Late one night I was returning to base in an EMS helicopter and, on short final, noticed water spraying onto the helipad. It was a ground-based helipad and the temperature had dropped below zero causing a lawn sprinkler pipe to burst. After a radio call, the water was shut off and I started my approach again. There was only a small corner of the pad that was not wet, and with the temperature below freezing, I decided to put the helicopter in that dry spot. There were no more flights that night so when the day pilot showed up I explained why the helicopter was in the corner and headed home.
Arriving at work the following night the day pilot told me the chief pilot saw the helicopter parked in the corner and asked that I call him. On the phone I explained why it was there, he listened but expressed concern that the four-foot high chain-link fence was too close to the rotor disk. He added that our operations manual states that the rotor blade tip of a running helicopter must be 12 feet from any object or obstruction. He emphasized the word “any” and stated the manual does not allow for exceptions. I explained that I believe the intent was to mean 12 feet from the rotor tip to an object at the rotor height (such as a building), not in every direction. He disagreed.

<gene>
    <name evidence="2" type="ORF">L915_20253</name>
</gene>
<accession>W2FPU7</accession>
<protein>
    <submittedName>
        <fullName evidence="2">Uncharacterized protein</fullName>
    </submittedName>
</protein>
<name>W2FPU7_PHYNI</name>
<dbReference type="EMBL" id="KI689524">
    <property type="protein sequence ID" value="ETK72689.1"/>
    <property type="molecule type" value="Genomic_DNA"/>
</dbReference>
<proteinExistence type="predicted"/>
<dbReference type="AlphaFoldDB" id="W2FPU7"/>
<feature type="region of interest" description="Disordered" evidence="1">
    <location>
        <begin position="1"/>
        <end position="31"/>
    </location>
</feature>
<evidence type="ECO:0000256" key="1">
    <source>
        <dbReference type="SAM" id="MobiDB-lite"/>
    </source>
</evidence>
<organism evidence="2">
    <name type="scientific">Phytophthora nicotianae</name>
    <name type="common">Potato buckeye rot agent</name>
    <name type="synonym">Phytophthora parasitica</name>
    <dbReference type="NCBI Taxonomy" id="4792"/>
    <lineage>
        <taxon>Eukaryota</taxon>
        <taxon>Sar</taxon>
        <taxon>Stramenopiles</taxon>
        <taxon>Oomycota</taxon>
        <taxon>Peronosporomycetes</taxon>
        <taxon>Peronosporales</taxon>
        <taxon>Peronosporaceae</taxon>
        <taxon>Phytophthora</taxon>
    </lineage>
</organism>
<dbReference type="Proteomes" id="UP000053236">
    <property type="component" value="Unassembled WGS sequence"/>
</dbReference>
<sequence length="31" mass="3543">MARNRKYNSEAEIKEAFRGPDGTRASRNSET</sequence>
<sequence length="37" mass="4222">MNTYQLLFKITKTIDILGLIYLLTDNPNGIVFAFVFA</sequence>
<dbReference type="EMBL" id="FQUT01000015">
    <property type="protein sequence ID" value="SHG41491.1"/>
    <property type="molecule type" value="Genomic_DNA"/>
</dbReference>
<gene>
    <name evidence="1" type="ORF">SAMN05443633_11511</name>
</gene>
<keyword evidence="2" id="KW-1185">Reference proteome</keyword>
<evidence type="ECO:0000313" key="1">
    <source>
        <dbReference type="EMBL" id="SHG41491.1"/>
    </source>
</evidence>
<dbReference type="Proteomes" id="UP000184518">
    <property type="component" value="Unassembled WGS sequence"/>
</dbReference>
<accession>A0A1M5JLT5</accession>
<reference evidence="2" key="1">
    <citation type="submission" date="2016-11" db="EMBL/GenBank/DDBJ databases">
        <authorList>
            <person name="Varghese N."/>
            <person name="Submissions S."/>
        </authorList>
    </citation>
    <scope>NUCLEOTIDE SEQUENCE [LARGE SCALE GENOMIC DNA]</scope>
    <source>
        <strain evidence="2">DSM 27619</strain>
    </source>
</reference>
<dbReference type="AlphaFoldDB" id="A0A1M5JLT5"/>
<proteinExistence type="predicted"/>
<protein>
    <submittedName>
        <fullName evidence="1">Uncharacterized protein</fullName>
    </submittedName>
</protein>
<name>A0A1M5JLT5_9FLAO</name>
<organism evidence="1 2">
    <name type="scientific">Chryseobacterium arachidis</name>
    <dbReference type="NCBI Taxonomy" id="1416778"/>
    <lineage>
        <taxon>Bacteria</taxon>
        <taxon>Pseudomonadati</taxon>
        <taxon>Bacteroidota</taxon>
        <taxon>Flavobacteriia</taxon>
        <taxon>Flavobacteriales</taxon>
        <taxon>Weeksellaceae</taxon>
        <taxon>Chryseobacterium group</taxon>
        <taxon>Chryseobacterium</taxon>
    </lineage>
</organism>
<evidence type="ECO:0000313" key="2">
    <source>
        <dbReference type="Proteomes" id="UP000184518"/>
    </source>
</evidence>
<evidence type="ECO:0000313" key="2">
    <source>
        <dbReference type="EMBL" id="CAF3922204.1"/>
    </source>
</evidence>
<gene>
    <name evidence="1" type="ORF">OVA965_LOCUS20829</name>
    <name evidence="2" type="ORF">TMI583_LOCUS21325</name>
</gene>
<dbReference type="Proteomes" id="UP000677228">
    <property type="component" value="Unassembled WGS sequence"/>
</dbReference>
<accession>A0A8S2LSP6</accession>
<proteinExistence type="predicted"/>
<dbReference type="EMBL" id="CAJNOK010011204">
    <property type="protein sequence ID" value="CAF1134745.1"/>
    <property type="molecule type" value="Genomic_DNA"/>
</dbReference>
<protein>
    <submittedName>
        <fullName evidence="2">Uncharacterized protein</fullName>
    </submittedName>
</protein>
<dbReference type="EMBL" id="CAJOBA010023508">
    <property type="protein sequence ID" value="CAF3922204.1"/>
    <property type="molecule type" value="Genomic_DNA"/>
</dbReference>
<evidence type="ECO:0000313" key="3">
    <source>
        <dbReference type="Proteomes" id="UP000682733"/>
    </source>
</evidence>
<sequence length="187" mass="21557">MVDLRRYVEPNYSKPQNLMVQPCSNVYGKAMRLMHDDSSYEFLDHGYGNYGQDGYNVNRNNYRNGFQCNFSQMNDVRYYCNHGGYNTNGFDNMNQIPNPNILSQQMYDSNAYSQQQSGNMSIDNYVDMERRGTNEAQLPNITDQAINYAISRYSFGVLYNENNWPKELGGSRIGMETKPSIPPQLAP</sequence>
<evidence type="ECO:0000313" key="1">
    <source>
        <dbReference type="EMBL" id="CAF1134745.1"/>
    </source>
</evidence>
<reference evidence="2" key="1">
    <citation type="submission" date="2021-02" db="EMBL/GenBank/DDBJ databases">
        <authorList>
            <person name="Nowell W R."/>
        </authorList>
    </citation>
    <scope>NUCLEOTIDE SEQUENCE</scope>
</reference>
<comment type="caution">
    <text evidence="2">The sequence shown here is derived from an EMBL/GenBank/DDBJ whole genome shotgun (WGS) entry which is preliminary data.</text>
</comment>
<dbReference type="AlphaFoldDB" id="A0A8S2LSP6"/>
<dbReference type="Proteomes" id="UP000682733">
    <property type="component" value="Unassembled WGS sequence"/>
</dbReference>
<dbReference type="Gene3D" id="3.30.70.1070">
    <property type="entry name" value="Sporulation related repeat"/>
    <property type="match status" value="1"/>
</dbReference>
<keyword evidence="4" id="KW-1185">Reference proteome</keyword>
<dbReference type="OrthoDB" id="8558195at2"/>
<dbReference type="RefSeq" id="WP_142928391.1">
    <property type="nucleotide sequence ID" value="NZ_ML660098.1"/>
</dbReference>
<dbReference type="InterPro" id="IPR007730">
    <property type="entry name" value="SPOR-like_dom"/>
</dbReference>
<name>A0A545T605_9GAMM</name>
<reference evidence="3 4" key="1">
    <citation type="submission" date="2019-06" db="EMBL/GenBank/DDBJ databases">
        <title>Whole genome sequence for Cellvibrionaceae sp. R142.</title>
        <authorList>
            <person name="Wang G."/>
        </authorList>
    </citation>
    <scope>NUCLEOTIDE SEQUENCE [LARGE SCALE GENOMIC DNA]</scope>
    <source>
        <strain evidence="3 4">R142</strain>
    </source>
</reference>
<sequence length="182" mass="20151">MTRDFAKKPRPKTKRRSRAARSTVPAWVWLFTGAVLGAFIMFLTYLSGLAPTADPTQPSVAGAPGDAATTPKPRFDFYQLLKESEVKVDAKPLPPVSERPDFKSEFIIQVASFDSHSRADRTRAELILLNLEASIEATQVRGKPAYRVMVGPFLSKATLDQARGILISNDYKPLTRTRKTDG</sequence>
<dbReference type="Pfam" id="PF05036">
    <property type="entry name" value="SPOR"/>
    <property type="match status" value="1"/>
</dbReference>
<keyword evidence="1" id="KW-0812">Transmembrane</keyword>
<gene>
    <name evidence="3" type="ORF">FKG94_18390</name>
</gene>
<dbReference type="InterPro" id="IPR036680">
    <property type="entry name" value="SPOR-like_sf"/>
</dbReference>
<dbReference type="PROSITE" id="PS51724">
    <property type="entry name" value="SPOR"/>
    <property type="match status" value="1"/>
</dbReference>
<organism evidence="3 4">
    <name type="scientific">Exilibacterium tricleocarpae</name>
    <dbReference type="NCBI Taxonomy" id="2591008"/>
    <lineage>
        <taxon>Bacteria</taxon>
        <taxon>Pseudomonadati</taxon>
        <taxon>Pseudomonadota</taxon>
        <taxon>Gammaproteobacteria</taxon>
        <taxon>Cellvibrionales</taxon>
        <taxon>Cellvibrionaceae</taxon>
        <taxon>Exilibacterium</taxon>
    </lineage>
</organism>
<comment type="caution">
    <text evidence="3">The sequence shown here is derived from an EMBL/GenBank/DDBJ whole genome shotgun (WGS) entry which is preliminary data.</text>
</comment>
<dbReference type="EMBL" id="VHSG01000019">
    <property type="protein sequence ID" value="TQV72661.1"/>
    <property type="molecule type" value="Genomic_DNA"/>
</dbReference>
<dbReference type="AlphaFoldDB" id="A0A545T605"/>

The reason I do not believe the intent was meant in every direction was it would have precluded us from landing at several hospitals that had planted two-foot-high shrubs around their heliport. Further, many scene landings on roads placed the rotor tip within 12 feet of curbs and small temporary concrete barriers. Finally, there must be at least one exception–the helicopter’s rotor height is 10 feet, placing the ground within 12 feet of the rotor tip. I understand the need for rules, but they should be clear, concise, and appropriate.